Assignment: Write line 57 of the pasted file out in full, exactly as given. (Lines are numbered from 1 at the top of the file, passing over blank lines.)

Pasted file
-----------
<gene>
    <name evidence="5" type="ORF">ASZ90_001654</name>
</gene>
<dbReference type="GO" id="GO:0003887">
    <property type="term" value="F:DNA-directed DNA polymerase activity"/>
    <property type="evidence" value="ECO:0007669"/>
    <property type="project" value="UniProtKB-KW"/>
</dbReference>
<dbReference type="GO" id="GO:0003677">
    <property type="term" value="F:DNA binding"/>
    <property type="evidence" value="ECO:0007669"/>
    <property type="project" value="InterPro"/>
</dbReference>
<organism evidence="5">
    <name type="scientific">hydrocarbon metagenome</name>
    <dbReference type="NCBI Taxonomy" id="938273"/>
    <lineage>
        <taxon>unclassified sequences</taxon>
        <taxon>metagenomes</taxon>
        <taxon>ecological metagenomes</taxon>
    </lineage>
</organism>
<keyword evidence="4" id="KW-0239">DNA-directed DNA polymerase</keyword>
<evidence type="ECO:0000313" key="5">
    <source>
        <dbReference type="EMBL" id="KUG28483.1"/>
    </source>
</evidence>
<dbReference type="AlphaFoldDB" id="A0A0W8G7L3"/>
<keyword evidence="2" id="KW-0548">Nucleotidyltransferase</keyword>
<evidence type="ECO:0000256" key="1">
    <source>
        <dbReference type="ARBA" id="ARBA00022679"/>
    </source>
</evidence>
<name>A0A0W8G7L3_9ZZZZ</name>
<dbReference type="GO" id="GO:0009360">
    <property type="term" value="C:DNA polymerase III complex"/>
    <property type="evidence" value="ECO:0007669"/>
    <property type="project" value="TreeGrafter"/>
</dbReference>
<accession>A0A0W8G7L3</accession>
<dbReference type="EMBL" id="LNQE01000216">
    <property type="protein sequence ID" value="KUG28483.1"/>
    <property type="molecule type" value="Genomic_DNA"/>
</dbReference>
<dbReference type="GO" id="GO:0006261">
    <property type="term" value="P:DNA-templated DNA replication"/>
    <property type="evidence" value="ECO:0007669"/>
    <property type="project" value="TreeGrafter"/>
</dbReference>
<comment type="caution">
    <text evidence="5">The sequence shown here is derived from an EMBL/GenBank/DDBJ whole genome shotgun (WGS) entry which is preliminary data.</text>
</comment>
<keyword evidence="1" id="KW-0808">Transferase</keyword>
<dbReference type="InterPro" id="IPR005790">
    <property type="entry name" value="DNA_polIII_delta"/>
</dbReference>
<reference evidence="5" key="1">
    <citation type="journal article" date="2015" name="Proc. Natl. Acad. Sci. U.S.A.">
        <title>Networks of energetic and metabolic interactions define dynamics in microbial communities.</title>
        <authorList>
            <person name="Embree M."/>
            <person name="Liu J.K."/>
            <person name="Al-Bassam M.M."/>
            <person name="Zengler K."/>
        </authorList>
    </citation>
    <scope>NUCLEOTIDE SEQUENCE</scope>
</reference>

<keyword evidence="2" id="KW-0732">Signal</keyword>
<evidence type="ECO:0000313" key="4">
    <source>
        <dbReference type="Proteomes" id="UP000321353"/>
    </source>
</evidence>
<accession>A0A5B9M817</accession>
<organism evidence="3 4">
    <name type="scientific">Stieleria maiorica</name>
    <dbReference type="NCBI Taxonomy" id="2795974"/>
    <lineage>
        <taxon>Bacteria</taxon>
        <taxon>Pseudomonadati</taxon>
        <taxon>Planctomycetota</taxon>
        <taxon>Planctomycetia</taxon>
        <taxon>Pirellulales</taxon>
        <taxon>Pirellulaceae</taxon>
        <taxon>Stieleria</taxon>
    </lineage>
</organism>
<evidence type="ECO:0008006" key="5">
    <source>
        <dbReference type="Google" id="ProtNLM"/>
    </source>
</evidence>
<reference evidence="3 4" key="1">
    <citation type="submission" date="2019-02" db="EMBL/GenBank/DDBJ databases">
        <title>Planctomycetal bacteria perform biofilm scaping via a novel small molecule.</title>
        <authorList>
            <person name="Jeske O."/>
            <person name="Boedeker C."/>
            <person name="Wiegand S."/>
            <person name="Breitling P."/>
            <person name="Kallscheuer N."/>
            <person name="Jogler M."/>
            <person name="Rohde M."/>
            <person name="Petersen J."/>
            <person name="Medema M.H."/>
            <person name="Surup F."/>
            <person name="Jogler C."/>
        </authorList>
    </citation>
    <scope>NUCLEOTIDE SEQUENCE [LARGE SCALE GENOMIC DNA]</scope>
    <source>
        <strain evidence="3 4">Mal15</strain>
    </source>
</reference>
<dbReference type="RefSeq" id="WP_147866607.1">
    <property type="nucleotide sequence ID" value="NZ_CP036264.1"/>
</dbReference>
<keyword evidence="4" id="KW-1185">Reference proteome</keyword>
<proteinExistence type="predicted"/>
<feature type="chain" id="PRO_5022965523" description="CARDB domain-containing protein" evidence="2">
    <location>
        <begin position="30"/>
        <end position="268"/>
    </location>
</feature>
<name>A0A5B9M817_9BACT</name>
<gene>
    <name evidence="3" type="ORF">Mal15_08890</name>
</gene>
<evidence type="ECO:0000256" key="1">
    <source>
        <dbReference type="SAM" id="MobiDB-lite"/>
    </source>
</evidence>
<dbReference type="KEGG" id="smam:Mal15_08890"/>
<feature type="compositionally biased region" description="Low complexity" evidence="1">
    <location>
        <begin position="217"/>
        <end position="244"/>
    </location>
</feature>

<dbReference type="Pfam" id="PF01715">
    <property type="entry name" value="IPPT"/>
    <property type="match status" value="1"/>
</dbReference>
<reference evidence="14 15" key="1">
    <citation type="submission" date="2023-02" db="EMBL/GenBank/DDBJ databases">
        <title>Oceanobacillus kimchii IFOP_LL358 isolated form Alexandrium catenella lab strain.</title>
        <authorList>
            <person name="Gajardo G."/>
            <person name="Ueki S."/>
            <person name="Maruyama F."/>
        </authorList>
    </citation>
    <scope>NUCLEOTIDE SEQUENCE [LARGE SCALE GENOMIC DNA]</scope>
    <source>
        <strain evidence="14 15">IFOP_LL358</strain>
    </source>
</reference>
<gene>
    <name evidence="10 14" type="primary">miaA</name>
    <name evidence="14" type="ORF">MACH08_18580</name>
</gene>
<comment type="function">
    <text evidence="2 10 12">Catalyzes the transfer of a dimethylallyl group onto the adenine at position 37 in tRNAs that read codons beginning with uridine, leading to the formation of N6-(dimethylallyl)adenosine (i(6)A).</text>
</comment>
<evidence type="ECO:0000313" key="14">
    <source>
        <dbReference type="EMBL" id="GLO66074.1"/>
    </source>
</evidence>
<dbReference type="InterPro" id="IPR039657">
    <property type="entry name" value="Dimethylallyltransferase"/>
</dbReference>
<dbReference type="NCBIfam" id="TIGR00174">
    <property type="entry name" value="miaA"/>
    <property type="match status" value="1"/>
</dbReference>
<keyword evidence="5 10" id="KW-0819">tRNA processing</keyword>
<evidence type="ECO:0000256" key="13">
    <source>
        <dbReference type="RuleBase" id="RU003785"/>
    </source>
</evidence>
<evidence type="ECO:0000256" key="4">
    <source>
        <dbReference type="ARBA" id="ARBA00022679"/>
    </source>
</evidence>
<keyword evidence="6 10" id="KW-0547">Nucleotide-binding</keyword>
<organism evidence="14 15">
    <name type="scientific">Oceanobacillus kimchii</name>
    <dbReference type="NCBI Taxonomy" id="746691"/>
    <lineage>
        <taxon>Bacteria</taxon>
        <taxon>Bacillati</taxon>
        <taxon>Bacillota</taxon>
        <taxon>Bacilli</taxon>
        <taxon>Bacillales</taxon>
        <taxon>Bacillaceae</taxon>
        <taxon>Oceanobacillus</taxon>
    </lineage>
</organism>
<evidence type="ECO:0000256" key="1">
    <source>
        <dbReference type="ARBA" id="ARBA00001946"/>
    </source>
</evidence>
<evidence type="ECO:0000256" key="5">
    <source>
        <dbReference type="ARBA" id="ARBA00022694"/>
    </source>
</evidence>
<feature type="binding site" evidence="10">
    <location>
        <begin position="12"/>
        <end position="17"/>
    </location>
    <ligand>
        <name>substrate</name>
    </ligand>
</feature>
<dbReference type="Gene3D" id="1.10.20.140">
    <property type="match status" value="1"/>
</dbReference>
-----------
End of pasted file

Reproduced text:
    <property type="entry name" value="DNA_polIII_delta"/>